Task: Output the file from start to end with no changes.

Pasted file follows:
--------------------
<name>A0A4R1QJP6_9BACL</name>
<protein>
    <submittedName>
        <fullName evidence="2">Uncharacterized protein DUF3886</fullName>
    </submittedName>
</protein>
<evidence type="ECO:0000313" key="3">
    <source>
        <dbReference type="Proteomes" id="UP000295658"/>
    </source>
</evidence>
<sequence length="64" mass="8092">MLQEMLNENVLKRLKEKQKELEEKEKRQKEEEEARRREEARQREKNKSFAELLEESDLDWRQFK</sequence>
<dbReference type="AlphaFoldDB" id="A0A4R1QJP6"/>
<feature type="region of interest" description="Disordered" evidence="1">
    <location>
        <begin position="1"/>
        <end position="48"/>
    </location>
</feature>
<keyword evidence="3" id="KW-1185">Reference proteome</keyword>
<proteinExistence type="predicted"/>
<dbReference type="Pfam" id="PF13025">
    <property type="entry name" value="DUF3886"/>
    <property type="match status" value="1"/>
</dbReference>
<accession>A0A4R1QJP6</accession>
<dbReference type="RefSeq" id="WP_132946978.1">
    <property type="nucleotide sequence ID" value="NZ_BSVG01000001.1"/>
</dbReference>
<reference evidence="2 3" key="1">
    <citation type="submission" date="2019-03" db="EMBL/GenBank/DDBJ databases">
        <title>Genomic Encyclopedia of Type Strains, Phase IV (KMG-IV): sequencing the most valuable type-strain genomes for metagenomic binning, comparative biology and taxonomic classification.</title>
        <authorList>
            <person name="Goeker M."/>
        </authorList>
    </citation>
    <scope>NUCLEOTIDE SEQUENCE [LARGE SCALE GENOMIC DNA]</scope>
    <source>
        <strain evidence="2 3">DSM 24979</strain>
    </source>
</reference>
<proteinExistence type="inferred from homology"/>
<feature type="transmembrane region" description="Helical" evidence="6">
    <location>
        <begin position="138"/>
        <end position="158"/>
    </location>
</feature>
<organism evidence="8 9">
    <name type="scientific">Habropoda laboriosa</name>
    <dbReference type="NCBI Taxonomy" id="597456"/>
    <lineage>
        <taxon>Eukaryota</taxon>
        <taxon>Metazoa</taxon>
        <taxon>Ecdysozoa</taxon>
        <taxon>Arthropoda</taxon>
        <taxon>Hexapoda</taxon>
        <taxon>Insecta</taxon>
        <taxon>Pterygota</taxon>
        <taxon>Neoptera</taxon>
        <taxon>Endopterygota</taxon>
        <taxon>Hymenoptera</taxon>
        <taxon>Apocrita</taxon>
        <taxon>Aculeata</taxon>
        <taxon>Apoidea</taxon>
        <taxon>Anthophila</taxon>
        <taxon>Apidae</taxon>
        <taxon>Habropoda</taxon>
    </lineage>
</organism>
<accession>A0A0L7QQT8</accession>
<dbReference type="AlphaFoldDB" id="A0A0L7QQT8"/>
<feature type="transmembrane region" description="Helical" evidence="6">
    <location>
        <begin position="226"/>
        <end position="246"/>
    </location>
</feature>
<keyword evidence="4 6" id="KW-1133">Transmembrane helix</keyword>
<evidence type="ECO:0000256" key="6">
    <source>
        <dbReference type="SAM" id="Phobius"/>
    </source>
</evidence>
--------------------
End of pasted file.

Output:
<name>A0A4R1QJP6_9BACL</name>
<protein>
    <submittedName>
        <fullName evidence="2">Uncharacterized protein DUF3886</fullName>
    </submittedName>
</protein>
<evidence type="ECO:0000313" key="3">
    <source>
        <dbReference type="Proteomes" id="UP000295658"/>
    </source>
</evidence>
<sequence length="64" mass="8092">MLQEMLNENVLKRLKEKQKELEEKEKRQKEEEEARRREEARQREKNKSFAELLEESDLDWRQFK</sequence>
<dbReference type="AlphaFoldDB" id="A0A4R1QJP6"/>
<feature type="region of interest" description="Disordered" evidence="1">
    <location>
        <begin position="1"/>
        <end position="48"/>
    </location>
</feature>
<keyword evidence="3" id="KW-1185">Reference proteome</keyword>
<proteinExistence type="predicted"/>
<dbReference type="Pfam" id="PF13025">
    <property type="entry name" value="DUF3886"/>
    <property type="match status" value="1"/>
</dbReference>
<accession>A0A4R1QJP6</accession>
<dbReference type="RefSeq" id="WP_132946978.1">
    <property type="nucleotide sequence ID" value="NZ_BSVG01000001.1"/>
</dbReference>
<reference evidence="2 3" key="1">
    <citation type="submission" date="2019-03" db="EMBL/GenBank/DDBJ databases">
        <title>Genomic Encyclopedia of Type Strains, Phase IV (KMG-IV): sequencing the most valuable type-strain genomes for metagenomic binning, comparative biology and taxonomic classification.</title>
        <authorList>
            <person name="Goeker M."/>
        </authorList>
    </citation>
    <scope>NUCLEOTIDE SEQUENCE [LARGE SCALE GENOMIC DNA]</scope>
    <source>
        <strain evidence="2 3">DSM 24979</strain>
    </source>
</reference>
<proteinExistence type="inferred from homology"/>
<feature type="transmembrane region" description="Helical" evidence="6">
    <location>
        <begin position="138"/>
        <end position="158"/>
    </location>
</feature>
<organism evidence="8 9">
    <name type="scientific">Habropoda laboriosa</name>
    <dbReference type="NCBI Taxonomy" id="597456"/>
    <lineage>
        <taxon>Eukaryota</taxon>
        <taxon>Metazoa</taxon>
        <taxon>Ecdysozoa</taxon>
        <taxon>Arthropoda</taxon>
        <taxon>Hexapoda</taxon>
        <taxon>Insecta</taxon>
        <taxon>Pterygota</taxon>
        <taxon>Neoptera</taxon>
        <taxon>Endopterygota</taxon>
        <taxon>Hymenoptera</taxon>
        <taxon>Apocrita</taxon>
        <taxon>Aculeata</taxon>
        <taxon>Apoidea</taxon>
        <taxon>Anthophila</taxon>
        <taxon>Apidae</taxon>
        <taxon>Habropoda</taxon>
    </lineage>
</organism>
<accession>A0A0L7QQT8</accession>
<dbReference type="AlphaFoldDB" id="A0A0L7QQT8"/>
<feature type="transmembrane region" description="Helical" evidence="6">
    <location>
        <begin position="226"/>
        <end position="246"/>
    </location>
</feature>
<keyword evidence="4 6" id="KW-1133">Transmembrane helix</keyword>
<evidence type="ECO:0000256" key="6">
    <source>
        <dbReference type="SAM" id="Phobius"/>
    </source>
</evidence>